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Actor Steven Berkoff is famous for playing the baddie in Hollywood blockbusters such as General Orlov in the James Bond film Octopussy, Lt. Col Podovsky in Rambo and Victor Maitland in Beverly Hills Cop.

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He also embodied the ultimate evil, playing Adolf Hitler in the TV series War and Remembrance.

But after being cast as a good copper in his latest movie GBH, Berkoff, who was born in Stepney and these days lives in Limehouse, says he now prefers playing the good guy.

GBH, a tale of justice and vengeance starring Nick Nevern in the main role as Damien, a copper whose past catches up with him during the London riots, sees Berkoff take on the role of a guiding figure in the shape of a chief constable.

Sitting in his studio in Narrow Street overlooking the River Thames, Berkoff admits the role was literally “a couple of days work” to help him fund his other work as a playwright and theatre director. But it nevertheless changed his previous perception that playing the villain is more challenging than being the hero, and inspired him to write a play about a good policeman, albeit with a dark side.

The 75-year-old actor says: “Quite frankly, it is a couple of days work. But I also like working with the producer, Jonathan Sothcott, and the fact that he asked me to be a policeman.

“Normally I play the villain but I was playing a chief inspector, a good copper, and once I had the uniform on I was a dead ringer for a copper.

“I then realised playing the villains, as I have done, is draining. You tend to rely on the same methods, the low voice, the slightly dull monotone voice, and menacing mind that is drenched in that nauseating kind of lifestyle.

“But when I put the uniform on for the copper I came to life. I found that to play the good guy there are more positive notes in the voice. You have a grip on reality and as I was speaking to the other coppers I had an almost military bearing, and I kind of liked that.

“I looked at myself with the silver hair, nice black uniform, and white shirt and I thought I’m going to write a script about a bent copper, who appears to be a good man.

“In a way it has happened before in Beverly Hills Cop and Octopussy that when I put on the uniform I feel like the general. I’m really a general not a villain. You do tend to get typecast if you play a role well.”

But after playing the chief constable Berkoff says he would like more roles as the good guy.

“The reason I said in the past that villains are more stimulating is because they have two faces,” he says. “They have a good side as they have to appear to be the genuine article, but they also have a devious side.

“The good guy has just one face. But if you see a villain, a great villain, they are unpredictable, wonderful and bizarre.

“There is nothing more fascinating than seeing the villain implode like Al Pacino in Scarface.

“But it’s a narrower field. Villains are always the same. Villains have a small life, they are usually very territorial.

“Good guys are universal with wider interests, they are fascinated with the world around them, and I now find good roles are more far reaching.”

Describing his role in GBH Berkoff says: “I’m an inflexible servant of the police yet thoroughly moral. He would die on duty and regards the job as a privilege. I like that kind of copper or soldier.”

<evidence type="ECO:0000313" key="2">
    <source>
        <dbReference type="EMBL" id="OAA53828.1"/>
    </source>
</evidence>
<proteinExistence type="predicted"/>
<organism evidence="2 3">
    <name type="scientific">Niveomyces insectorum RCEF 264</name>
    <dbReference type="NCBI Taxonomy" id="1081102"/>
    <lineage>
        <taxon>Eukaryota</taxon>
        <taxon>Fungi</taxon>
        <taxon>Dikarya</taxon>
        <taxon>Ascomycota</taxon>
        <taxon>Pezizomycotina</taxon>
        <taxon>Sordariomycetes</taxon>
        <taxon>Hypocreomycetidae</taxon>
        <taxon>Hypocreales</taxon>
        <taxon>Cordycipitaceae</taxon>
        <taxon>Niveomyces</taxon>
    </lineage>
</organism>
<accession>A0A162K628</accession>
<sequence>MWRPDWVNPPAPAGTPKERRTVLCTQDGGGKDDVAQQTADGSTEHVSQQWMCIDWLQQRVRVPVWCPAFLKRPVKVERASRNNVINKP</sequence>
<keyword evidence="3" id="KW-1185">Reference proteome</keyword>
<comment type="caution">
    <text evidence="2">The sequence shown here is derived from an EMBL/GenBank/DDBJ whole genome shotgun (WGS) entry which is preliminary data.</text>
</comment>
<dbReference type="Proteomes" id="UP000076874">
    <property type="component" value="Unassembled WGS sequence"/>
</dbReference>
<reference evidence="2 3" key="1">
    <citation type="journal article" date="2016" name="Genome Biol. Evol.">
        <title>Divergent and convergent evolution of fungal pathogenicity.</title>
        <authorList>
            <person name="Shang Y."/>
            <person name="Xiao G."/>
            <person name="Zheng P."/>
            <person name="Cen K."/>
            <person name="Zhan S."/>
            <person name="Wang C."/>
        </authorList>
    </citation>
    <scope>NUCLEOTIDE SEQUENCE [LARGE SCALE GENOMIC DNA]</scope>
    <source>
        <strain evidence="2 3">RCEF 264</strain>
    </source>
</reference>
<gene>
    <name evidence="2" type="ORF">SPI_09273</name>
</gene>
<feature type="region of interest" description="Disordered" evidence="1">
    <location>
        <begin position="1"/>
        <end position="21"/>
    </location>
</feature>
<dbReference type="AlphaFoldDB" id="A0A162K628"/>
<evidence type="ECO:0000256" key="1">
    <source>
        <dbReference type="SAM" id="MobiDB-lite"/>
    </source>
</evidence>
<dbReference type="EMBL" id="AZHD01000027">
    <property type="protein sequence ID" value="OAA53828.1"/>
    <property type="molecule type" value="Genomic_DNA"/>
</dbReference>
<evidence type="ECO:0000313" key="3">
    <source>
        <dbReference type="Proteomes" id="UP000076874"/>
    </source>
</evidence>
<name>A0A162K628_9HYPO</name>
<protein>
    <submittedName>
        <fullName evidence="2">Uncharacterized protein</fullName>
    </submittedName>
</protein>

Berkoff was born into a Romanian Jewish family, his father was a tailor and his mother a housewife. He spent his childhood at various addresses in the East End, including sharing a room with his mum and sister in Anthony Street, off Commercial Street, aged around 10 to 13.

Today he is known for provocative plays with strong language, sex and violence but says he is not sure whether it stems from his late father, who he says used to beat him.

But although he saw the theatre as a way of escaping his life he now looks back at the East End with affection.

“It was quite wonderful because there was a youth club every hundred yards,” he says, “a lido in Victoria Park and activities such as playing football on the roof. And although it seems an old cliché everybody was friendly.

“In the mornings I would go to the corner shop for smoked salmon, cream cheese or lollies.

So by the time I got to school I would have had a little ritual of communication.

“The East End was nourishing, joyful and entertaining. There were cinemas and six theatres such as the Grand Palais, in Commercial Road, which even put on shows in Yiddish, the People’s Palace in Mile End Road, and the Pavilion in Whitechapel.”

But his mother’s love for variety show also brought him to the West End theatres.

He says: “After the war there was a thing about having great American stars coming over such as Danny Kaye. We were always sitting near the front, maybe they were the cheap rows. The artists always seemed orange.

“In those days the make-up was always much stronger, and they had these big eyes and shining teeth, they looked like gods and goddesses. I looked at them in amazement as they sang and smiled at me, and I just thought they were so beautiful.

“My mother always took me backstage so she could push me forward to meet the stars. They would look down and see this cute little boy, I was dead cute, not like now, with curly hair and blue eyes. I asked them for their address and they would always say we live in Beverley Hills, Hollywood, and that enchanted me.”

As a young man Berkoff moved from job to job as he struggled to feel at home in an office or selling menswear in the West End.

“One day someone suggested I try out this drama class in the evening and that was it. Once I was there and saw these people, who wanted to act and seemed so relaxed, I could be myself.”

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